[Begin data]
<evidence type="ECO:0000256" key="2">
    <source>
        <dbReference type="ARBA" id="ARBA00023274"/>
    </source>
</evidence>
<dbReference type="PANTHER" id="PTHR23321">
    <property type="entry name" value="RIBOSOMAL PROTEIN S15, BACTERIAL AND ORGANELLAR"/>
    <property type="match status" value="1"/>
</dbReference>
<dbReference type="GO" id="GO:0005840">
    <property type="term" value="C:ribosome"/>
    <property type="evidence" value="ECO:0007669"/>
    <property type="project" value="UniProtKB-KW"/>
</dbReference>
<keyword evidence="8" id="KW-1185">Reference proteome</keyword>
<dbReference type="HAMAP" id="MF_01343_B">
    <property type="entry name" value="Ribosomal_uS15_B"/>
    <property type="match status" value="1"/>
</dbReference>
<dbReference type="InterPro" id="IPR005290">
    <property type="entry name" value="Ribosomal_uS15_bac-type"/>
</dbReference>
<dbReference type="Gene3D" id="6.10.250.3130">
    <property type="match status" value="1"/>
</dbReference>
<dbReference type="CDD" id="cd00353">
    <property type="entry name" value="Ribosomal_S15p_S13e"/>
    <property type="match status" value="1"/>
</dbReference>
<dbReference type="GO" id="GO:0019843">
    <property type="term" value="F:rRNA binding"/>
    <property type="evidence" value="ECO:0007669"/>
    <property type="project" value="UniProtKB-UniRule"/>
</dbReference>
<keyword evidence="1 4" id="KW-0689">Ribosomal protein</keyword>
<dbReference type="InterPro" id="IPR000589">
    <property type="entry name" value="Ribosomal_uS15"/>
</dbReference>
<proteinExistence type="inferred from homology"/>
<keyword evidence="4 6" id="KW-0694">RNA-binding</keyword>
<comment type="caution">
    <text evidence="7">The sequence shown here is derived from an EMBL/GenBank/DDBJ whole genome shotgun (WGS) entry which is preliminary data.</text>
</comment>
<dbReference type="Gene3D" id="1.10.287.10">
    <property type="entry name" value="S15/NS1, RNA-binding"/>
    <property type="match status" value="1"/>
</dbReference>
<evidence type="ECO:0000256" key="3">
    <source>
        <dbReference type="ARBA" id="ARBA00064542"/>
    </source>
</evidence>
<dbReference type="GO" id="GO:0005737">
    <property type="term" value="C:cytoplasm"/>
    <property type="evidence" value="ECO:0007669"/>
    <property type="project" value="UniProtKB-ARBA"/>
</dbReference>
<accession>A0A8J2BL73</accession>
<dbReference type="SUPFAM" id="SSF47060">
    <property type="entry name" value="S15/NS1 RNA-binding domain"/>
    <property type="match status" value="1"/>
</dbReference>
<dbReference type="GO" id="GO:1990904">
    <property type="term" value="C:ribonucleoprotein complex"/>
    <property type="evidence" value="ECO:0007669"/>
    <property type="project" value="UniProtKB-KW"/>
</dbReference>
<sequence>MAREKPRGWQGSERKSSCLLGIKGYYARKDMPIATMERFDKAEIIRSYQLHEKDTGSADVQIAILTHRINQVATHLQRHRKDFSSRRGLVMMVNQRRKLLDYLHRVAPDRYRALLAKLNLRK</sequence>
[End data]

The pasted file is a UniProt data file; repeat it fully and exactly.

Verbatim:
<evidence type="ECO:0000256" key="2">
    <source>
        <dbReference type="ARBA" id="ARBA00023274"/>
    </source>
</evidence>
<dbReference type="PANTHER" id="PTHR23321">
    <property type="entry name" value="RIBOSOMAL PROTEIN S15, BACTERIAL AND ORGANELLAR"/>
    <property type="match status" value="1"/>
</dbReference>
<dbReference type="GO" id="GO:0005840">
    <property type="term" value="C:ribosome"/>
    <property type="evidence" value="ECO:0007669"/>
    <property type="project" value="UniProtKB-KW"/>
</dbReference>
<keyword evidence="8" id="KW-1185">Reference proteome</keyword>
<dbReference type="HAMAP" id="MF_01343_B">
    <property type="entry name" value="Ribosomal_uS15_B"/>
    <property type="match status" value="1"/>
</dbReference>
<dbReference type="InterPro" id="IPR005290">
    <property type="entry name" value="Ribosomal_uS15_bac-type"/>
</dbReference>
<dbReference type="Gene3D" id="6.10.250.3130">
    <property type="match status" value="1"/>
</dbReference>
<dbReference type="CDD" id="cd00353">
    <property type="entry name" value="Ribosomal_S15p_S13e"/>
    <property type="match status" value="1"/>
</dbReference>
<dbReference type="GO" id="GO:0019843">
    <property type="term" value="F:rRNA binding"/>
    <property type="evidence" value="ECO:0007669"/>
    <property type="project" value="UniProtKB-UniRule"/>
</dbReference>
<keyword evidence="1 4" id="KW-0689">Ribosomal protein</keyword>
<dbReference type="InterPro" id="IPR000589">
    <property type="entry name" value="Ribosomal_uS15"/>
</dbReference>
<proteinExistence type="inferred from homology"/>
<keyword evidence="4 6" id="KW-0694">RNA-binding</keyword>
<comment type="caution">
    <text evidence="7">The sequence shown here is derived from an EMBL/GenBank/DDBJ whole genome shotgun (WGS) entry which is preliminary data.</text>
</comment>
<dbReference type="Gene3D" id="1.10.287.10">
    <property type="entry name" value="S15/NS1, RNA-binding"/>
    <property type="match status" value="1"/>
</dbReference>
<evidence type="ECO:0000256" key="3">
    <source>
        <dbReference type="ARBA" id="ARBA00064542"/>
    </source>
</evidence>
<dbReference type="GO" id="GO:0005737">
    <property type="term" value="C:cytoplasm"/>
    <property type="evidence" value="ECO:0007669"/>
    <property type="project" value="UniProtKB-ARBA"/>
</dbReference>
<accession>A0A8J2BL73</accession>
<dbReference type="SUPFAM" id="SSF47060">
    <property type="entry name" value="S15/NS1 RNA-binding domain"/>
    <property type="match status" value="1"/>
</dbReference>
<dbReference type="GO" id="GO:1990904">
    <property type="term" value="C:ribonucleoprotein complex"/>
    <property type="evidence" value="ECO:0007669"/>
    <property type="project" value="UniProtKB-KW"/>
</dbReference>
<sequence>MAREKPRGWQGSERKSSCLLGIKGYYARKDMPIATMERFDKAEIIRSYQLHEKDTGSADVQIAILTHRINQVATHLQRHRKDFSSRRGLVMMVNQRRKLLDYLHRVAPDRYRALLAKLNLRK</sequence>